“I’m not a racist. That’s what they’re accusing me of.” – Mayor Clonts

By Will Johnson
Messenger Reporter

CROCKETT – On Tuesday, March 13, Crockett Mayor Joni Clonts was contacted concerning Houston County Democratic Chair Sharon Berry’s remarks at the previous night’s city council meeting.

“I think she (Berry) is just looking for something,” said Clonts, who also serves as the Houston County Republican Chair.

Asked specifically about a picture circulated at the city council meeting, Clonts said the picture was taken several years ago at her business.

“Somebody had this monkey taxidermied,” Clonts said. “They brought it in on their way to Bryan. They asked if I wanted them to leave it in there to go with everything. I told them it didn’t go with my moose or everything else. But, I never had a sticker that said Obama in my store. That was photo-shopped.”

She added the stuffed monkey might have been in her restaurant maybe 45 minutes to an hour.

“I don’t know who would have taken a picture and done that. There are things that are going on in the city and they’re trying to retaliate against me. I’m not for what is going on with Economic Development (the Crockett Economic and Industrial Development Corporation). When it comes to that picture – you see two or three months ago Hollywood (community activist Billy “Hollywood” Groves) brought that to a council meeting. It was black and white but it seems like there was something else attached to it,” Clonts said.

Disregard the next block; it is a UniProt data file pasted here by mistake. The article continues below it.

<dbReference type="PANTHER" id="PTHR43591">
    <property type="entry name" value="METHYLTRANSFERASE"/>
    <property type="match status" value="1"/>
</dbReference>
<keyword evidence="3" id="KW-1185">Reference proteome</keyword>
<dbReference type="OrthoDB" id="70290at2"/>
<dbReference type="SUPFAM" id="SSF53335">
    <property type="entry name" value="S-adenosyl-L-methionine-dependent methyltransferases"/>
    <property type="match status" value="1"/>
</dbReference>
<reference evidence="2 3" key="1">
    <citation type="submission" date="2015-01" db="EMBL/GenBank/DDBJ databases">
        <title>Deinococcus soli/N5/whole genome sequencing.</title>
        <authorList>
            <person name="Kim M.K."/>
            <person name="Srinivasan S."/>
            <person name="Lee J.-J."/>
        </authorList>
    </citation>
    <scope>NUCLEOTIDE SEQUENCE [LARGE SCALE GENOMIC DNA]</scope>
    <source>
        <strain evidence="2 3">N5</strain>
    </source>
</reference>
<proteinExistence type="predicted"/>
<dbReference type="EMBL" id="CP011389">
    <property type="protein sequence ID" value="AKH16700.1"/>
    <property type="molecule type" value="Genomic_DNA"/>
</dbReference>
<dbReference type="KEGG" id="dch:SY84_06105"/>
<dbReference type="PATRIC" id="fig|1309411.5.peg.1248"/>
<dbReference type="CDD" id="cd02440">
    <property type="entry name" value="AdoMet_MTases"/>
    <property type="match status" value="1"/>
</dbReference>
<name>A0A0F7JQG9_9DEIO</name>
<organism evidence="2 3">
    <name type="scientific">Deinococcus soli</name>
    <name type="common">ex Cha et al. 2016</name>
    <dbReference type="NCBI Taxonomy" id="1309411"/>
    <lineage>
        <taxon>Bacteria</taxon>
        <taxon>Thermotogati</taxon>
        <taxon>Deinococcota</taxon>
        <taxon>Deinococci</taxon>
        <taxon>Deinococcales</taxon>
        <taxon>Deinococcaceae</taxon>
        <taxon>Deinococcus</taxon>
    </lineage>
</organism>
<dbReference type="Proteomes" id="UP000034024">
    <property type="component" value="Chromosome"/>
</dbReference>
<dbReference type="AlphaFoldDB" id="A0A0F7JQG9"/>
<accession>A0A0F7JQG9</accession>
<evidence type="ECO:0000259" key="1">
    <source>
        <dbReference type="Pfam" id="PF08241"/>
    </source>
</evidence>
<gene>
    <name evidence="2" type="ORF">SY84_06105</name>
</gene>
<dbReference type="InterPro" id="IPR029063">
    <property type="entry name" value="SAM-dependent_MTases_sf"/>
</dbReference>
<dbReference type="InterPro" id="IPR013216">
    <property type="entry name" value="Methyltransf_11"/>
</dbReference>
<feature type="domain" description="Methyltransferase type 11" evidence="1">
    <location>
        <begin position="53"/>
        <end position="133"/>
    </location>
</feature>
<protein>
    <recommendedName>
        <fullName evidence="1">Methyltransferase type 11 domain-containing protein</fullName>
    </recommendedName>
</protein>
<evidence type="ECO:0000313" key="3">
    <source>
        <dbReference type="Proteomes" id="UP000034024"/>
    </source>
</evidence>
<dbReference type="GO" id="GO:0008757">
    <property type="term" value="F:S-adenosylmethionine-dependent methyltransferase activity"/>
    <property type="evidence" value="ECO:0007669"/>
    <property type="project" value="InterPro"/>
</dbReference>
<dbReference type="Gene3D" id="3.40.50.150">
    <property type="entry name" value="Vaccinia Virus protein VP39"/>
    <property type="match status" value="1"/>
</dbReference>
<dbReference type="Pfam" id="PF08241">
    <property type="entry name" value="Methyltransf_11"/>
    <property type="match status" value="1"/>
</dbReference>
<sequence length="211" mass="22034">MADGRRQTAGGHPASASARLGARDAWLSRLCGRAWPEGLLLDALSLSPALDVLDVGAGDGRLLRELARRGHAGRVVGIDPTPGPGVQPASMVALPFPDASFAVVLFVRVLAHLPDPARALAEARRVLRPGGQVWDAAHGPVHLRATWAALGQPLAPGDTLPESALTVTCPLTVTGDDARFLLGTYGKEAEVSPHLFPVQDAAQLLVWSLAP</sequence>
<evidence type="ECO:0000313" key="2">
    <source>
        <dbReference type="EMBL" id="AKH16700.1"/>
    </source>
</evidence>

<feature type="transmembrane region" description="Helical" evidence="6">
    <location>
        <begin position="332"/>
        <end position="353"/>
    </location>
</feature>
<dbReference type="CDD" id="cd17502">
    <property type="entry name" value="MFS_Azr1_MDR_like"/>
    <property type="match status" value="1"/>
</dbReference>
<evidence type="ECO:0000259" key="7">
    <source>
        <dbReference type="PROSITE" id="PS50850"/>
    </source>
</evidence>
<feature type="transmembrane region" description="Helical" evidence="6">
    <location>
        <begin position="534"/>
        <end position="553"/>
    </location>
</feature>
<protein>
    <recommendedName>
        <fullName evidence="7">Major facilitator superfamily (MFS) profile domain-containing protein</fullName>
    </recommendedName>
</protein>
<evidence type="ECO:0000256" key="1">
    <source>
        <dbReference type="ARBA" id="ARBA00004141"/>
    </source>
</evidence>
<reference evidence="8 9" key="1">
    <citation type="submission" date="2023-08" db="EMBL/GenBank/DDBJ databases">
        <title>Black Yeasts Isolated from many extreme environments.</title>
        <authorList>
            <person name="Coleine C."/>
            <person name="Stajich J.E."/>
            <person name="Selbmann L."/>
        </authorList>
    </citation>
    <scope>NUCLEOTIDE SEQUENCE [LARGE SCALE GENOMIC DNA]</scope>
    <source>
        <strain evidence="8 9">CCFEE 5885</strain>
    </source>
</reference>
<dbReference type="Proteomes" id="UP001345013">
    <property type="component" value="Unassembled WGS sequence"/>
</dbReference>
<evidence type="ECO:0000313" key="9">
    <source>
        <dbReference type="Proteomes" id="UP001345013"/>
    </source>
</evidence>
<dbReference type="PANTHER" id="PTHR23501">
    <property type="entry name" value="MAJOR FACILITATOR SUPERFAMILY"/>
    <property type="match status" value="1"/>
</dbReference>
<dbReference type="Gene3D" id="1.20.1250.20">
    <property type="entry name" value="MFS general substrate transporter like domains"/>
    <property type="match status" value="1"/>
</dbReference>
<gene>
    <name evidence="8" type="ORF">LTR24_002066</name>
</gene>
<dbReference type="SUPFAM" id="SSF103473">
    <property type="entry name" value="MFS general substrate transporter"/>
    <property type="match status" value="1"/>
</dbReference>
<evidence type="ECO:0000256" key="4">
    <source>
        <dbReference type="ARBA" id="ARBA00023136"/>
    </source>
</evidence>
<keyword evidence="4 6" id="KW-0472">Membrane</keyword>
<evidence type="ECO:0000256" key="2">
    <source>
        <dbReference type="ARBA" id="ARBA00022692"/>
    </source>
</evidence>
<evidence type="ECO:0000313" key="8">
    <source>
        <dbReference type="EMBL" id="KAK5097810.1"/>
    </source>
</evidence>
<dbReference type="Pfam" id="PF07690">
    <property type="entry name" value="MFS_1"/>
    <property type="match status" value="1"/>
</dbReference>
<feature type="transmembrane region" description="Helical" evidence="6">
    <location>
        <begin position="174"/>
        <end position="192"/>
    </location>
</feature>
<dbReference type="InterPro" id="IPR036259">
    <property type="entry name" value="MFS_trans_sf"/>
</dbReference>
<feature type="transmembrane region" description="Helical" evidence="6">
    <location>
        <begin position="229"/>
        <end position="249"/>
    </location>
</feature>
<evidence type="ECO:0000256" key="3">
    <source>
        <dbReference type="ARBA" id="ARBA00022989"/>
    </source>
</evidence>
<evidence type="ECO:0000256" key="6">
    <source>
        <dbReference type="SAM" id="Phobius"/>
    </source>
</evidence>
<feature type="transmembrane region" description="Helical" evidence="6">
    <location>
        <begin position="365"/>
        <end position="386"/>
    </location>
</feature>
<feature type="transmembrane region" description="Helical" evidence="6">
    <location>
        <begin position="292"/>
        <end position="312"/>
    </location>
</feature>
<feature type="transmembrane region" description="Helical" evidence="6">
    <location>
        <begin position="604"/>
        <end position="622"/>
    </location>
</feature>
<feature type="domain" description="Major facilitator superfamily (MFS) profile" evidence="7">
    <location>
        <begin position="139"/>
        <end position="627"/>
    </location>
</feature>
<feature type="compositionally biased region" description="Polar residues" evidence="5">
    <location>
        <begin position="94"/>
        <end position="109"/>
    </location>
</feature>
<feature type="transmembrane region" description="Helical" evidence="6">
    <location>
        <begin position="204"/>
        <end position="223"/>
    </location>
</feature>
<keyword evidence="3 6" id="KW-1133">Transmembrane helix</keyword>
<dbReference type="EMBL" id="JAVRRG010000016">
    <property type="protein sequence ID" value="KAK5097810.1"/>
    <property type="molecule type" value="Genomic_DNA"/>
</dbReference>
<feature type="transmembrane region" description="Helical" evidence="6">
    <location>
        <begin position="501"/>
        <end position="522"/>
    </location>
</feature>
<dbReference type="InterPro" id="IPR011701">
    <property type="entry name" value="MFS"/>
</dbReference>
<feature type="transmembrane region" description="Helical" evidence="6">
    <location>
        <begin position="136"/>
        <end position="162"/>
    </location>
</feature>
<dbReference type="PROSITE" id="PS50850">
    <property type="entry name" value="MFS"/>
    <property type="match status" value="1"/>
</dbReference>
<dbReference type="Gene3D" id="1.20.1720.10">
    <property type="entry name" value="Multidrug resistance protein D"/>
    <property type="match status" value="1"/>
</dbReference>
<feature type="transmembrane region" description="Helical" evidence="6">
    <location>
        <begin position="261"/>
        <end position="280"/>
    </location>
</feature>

“She (Berry) said she got it the day before (the council meeting). I don’t know where she got it. I’m not a racist. That’s what they’re accusing me of. I’m not a racist. If anyone knows me, they would know what kind of a person I am. I don’t want to cause any problems with anyone but that’s what it comes down to. One of the reasons I didn’t want to keep it in there was I didn’t want to offend anyone when they brought the monkey in,” the mayor concluded.

As the Crockett City Council meeting got underway on March 12, Crockett Mayor Joni Clonts opened the public forum portion of the meeting. After the mayor explained the guidelines of the forum, Berry was afforded the opportunity to speak.

“I am the chairman of the Democratic Party in Houston County,” Berry began. “I come to you today because I have concerns for the racial climate in the county.”

She said the matter she wanted to address would normally be brought before the Equal Employment Office “… but I feel a climate exists where individuals fear retaliation or retribution. This climate should concern all of us. I bring before the council a matter I believe to be a civil rights violation, a degradation to the office of the mayor and an insult to the citizens of Houston County.”

Berry then requested to be allowed to distribute a picture of a racially charged representation of former President Barrack Obama allegedly taken in a business Clonts owns to the council and members of the media. Because of the offensive nature of the photograph, The Messenger has opted not to publish it.

As the picture was being distributed, the mayor was heard to say, “That’s an old picture.”

“I was given this picture last week,” Berry continued. “I believe it was taken at the Moosehead Café, currently owned by the mayor. I feel it is offensive because of the message it sends. This type of photo has been used in the past to degrade people of color.”